Quindaro Townsite a step closer to National Commemorative Site designation

Contact: Sarah Little or Stacey Daniels (202) 224-4774

Senate Passes Legislation to Designate Quindaro Townsite
a National Commemorative Site

WASHINGTON, D.C. – Today, the Senate passed a lands package that included language authored by Senator Roberts (R-Kan.) to designate the historic Quindaro Townsite as a National Commemorative Site. Senator Roberts introduced this legislation last year alongside former Rep. Kevin Yoder’s (R-Kan.) companion bill in the House.

Quindaro was founded by abolitionists in 1857 and became a Free State port of entry and stop on the Underground Railroad. The town provided a route for slaves to escape from Missouri and helped stop slavery from spreading west. Quindaro was abandoned and became overgrown, but was rediscovered during an archaeological dig in the 1980s.

“The Quindaro Townsite played an important role during a significant time in our nation’s history,” said Sen. Roberts. “Its location on the Underground Railroad, as well as anti-slave rhetoric published in the town’s local paper, the Quindoro Chindowan, attracted many abolitionists to the community during the town’s boom. The town’s residents, surrounding landowners and Native Americans all worked together to help many slaves to freedom. I applaud former Congressman Yoder’s leadership on this important preservation of our state’s proud history and look forward to the bill being signed into law.”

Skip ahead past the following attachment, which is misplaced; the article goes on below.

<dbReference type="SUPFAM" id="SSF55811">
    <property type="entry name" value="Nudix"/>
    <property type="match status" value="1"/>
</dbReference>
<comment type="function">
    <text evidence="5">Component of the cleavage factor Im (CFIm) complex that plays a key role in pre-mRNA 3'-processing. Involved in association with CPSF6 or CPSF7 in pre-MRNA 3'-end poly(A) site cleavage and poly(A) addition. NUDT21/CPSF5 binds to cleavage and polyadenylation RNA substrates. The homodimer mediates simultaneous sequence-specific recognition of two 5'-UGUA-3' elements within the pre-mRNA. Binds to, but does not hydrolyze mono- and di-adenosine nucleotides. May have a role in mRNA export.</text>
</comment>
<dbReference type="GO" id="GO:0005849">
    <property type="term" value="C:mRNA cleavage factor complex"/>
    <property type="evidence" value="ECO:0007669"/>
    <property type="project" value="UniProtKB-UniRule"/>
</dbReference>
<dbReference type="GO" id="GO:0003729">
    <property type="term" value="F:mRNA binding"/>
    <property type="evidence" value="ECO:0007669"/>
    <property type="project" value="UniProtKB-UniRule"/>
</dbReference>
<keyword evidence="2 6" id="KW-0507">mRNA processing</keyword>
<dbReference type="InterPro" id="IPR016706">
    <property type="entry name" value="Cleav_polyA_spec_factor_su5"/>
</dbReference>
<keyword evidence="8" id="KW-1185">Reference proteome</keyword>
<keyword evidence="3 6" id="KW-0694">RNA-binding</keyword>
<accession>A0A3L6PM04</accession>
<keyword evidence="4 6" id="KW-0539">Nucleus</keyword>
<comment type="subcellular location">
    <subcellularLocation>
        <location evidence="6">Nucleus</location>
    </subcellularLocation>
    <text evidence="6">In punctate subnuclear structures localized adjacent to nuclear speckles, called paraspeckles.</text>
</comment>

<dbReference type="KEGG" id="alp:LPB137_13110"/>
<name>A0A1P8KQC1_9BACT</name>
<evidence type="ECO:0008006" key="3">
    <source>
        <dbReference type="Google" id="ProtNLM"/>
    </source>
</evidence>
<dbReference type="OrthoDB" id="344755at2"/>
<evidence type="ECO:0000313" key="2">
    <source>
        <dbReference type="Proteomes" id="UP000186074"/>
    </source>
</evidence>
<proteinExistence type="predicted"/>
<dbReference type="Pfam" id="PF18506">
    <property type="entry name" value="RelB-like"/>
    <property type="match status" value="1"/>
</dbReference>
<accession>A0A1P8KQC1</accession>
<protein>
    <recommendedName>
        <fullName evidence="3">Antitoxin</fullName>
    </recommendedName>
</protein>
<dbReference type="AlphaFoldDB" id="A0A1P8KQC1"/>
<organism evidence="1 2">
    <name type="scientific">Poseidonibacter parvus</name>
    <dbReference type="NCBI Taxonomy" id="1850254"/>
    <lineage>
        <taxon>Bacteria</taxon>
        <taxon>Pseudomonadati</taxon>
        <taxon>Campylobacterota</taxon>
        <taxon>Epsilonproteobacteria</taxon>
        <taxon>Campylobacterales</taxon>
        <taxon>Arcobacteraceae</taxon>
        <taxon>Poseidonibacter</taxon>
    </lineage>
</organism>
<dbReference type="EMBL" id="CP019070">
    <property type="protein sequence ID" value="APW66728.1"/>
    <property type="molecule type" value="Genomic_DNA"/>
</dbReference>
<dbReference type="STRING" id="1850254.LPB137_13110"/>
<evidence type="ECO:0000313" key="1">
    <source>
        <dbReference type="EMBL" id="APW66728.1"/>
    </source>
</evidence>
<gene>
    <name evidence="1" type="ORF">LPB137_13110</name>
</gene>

The Quindaro Townsite is currently listed on the National Register of Historic Places. Designating the site as a National Commemorative Site will help foster more investment and preservation at the site.

The Quindaro Underground Railroad Museum, currently houses the artifacts of the townsite. It is currently a part of the Freedom’s Frontier National Heritage Area. In 2005, Senator Roberts and then Senator Sam Brownback introduced legislation, signed into law, to establish the Heritage Area. 

“The importance of Quindaro, and this chapter in our nation’s history, are of particular importance to me,” Roberts said. “My great grandfathers were Mr. A. G. Patrick and Mr. John Wesley Roberts. They were Kansas pioneers, frontier newspapermen and outspoken abolitionists during the mid-1800's. They played prominent roles in the fight to establish Kansas as a free state.”
Designating Quindaro as a National Commemorative Site is supported by the following groups: The Quindaro Ruins/ Underground Railroad- Exercise 2019, Freedom’s Frontier National Heritage Area, University of Missouri - Kansas City History Department and Center for Midwestern Studies and Johnson County Community College. 

Senator Roberts will work with the Kansas House delegation to move the bill in that chamber.


National Park ServiceVisit MissouriKansas Department of CommerceSEK
Web Development by Imagemakers Inc.
Are you sure you want to delete this?
Yes    Cancel